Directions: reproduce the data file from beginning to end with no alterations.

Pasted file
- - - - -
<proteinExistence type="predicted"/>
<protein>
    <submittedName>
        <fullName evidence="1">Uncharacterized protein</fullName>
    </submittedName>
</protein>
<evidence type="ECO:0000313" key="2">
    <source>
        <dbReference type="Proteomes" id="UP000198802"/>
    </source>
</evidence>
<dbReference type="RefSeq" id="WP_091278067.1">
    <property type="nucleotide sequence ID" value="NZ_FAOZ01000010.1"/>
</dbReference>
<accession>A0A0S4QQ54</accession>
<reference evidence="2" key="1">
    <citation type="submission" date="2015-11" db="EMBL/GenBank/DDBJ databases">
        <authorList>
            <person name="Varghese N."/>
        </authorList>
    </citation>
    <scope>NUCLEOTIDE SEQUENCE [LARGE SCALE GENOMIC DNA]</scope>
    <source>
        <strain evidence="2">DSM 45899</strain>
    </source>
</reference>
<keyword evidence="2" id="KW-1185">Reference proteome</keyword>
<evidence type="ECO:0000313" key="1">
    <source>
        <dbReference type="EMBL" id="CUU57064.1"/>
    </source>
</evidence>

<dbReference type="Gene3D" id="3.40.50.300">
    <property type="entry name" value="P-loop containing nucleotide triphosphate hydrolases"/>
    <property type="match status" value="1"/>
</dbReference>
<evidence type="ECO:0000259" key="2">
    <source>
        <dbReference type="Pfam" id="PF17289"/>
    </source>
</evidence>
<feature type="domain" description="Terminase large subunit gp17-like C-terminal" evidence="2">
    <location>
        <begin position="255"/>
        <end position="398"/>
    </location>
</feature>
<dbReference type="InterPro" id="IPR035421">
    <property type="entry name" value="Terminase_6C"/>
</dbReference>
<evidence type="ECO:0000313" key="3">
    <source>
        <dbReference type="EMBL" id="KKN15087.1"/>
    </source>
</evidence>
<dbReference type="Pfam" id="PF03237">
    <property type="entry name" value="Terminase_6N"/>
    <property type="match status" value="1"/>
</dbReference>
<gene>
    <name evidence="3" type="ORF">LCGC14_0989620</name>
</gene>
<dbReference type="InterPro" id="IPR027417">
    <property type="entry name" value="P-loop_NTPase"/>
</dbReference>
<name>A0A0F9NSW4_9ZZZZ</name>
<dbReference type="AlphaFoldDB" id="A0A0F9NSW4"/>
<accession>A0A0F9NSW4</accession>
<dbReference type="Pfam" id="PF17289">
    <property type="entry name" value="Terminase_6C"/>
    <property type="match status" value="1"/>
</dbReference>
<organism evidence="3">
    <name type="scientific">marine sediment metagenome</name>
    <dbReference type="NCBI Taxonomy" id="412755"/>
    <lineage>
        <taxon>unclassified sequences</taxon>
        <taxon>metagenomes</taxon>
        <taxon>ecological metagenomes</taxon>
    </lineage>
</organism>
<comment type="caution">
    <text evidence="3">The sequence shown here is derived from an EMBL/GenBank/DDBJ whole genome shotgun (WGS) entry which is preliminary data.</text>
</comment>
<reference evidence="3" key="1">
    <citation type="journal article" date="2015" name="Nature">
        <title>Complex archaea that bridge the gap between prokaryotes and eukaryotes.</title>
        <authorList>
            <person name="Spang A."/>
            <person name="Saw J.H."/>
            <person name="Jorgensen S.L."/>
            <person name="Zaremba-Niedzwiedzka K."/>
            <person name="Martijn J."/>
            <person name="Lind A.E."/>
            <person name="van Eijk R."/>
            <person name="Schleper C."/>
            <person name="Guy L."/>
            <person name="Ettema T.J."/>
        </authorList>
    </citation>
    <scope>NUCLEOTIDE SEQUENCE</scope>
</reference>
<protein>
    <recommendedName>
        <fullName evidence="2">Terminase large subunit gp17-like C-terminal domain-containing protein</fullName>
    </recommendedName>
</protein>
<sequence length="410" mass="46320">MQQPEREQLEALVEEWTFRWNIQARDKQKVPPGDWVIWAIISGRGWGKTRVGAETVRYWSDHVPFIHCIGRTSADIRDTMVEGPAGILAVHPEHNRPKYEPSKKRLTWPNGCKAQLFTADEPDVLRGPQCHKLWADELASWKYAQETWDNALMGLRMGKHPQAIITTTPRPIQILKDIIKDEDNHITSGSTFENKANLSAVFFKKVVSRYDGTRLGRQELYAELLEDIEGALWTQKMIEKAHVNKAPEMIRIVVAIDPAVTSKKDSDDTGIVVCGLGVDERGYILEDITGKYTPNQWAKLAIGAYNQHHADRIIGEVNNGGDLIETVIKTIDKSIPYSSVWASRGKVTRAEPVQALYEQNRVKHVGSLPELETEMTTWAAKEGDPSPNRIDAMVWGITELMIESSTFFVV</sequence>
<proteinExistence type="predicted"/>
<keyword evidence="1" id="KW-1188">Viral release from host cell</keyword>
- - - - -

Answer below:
<proteinExistence type="predicted"/>
<protein>
    <submittedName>
        <fullName evidence="1">Uncharacterized protein</fullName>
    </submittedName>
</protein>
<evidence type="ECO:0000313" key="2">
    <source>
        <dbReference type="Proteomes" id="UP000198802"/>
    </source>
</evidence>
<dbReference type="RefSeq" id="WP_091278067.1">
    <property type="nucleotide sequence ID" value="NZ_FAOZ01000010.1"/>
</dbReference>
<accession>A0A0S4QQ54</accession>
<reference evidence="2" key="1">
    <citation type="submission" date="2015-11" db="EMBL/GenBank/DDBJ databases">
        <authorList>
            <person name="Varghese N."/>
        </authorList>
    </citation>
    <scope>NUCLEOTIDE SEQUENCE [LARGE SCALE GENOMIC DNA]</scope>
    <source>
        <strain evidence="2">DSM 45899</strain>
    </source>
</reference>
<keyword evidence="2" id="KW-1185">Reference proteome</keyword>
<evidence type="ECO:0000313" key="1">
    <source>
        <dbReference type="EMBL" id="CUU57064.1"/>
    </source>
</evidence>

<dbReference type="Gene3D" id="3.40.50.300">
    <property type="entry name" value="P-loop containing nucleotide triphosphate hydrolases"/>
    <property type="match status" value="1"/>
</dbReference>
<evidence type="ECO:0000259" key="2">
    <source>
        <dbReference type="Pfam" id="PF17289"/>
    </source>
</evidence>
<feature type="domain" description="Terminase large subunit gp17-like C-terminal" evidence="2">
    <location>
        <begin position="255"/>
        <end position="398"/>
    </location>
</feature>
<dbReference type="InterPro" id="IPR035421">
    <property type="entry name" value="Terminase_6C"/>
</dbReference>
<evidence type="ECO:0000313" key="3">
    <source>
        <dbReference type="EMBL" id="KKN15087.1"/>
    </source>
</evidence>
<dbReference type="Pfam" id="PF03237">
    <property type="entry name" value="Terminase_6N"/>
    <property type="match status" value="1"/>
</dbReference>
<gene>
    <name evidence="3" type="ORF">LCGC14_0989620</name>
</gene>
<dbReference type="InterPro" id="IPR027417">
    <property type="entry name" value="P-loop_NTPase"/>
</dbReference>
<name>A0A0F9NSW4_9ZZZZ</name>
<dbReference type="AlphaFoldDB" id="A0A0F9NSW4"/>
<accession>A0A0F9NSW4</accession>
<dbReference type="Pfam" id="PF17289">
    <property type="entry name" value="Terminase_6C"/>
    <property type="match status" value="1"/>
</dbReference>
<organism evidence="3">
    <name type="scientific">marine sediment metagenome</name>
    <dbReference type="NCBI Taxonomy" id="412755"/>
    <lineage>
        <taxon>unclassified sequences</taxon>
        <taxon>metagenomes</taxon>
        <taxon>ecological metagenomes</taxon>
    </lineage>
</organism>
<comment type="caution">
    <text evidence="3">The sequence shown here is derived from an EMBL/GenBank/DDBJ whole genome shotgun (WGS) entry which is preliminary data.</text>
</comment>
<reference evidence="3" key="1">
    <citation type="journal article" date="2015" name="Nature">
        <title>Complex archaea that bridge the gap between prokaryotes and eukaryotes.</title>
        <authorList>
            <person name="Spang A."/>
            <person name="Saw J.H."/>
            <person name="Jorgensen S.L."/>
            <person name="Zaremba-Niedzwiedzka K."/>
            <person name="Martijn J."/>
            <person name="Lind A.E."/>
            <person name="van Eijk R."/>
            <person name="Schleper C."/>
            <person name="Guy L."/>
            <person name="Ettema T.J."/>
        </authorList>
    </citation>
    <scope>NUCLEOTIDE SEQUENCE</scope>
</reference>
<protein>
    <recommendedName>
        <fullName evidence="2">Terminase large subunit gp17-like C-terminal domain-containing protein</fullName>
    </recommendedName>
</protein>
<sequence length="410" mass="46320">MQQPEREQLEALVEEWTFRWNIQARDKQKVPPGDWVIWAIISGRGWGKTRVGAETVRYWSDHVPFIHCIGRTSADIRDTMVEGPAGILAVHPEHNRPKYEPSKKRLTWPNGCKAQLFTADEPDVLRGPQCHKLWADELASWKYAQETWDNALMGLRMGKHPQAIITTTPRPIQILKDIIKDEDNHITSGSTFENKANLSAVFFKKVVSRYDGTRLGRQELYAELLEDIEGALWTQKMIEKAHVNKAPEMIRIVVAIDPAVTSKKDSDDTGIVVCGLGVDERGYILEDITGKYTPNQWAKLAIGAYNQHHADRIIGEVNNGGDLIETVIKTIDKSIPYSSVWASRGKVTRAEPVQALYEQNRVKHVGSLPELETEMTTWAAKEGDPSPNRIDAMVWGITELMIESSTFFVV</sequence>
<proteinExistence type="predicted"/>
<keyword evidence="1" id="KW-1188">Viral release from host cell</keyword>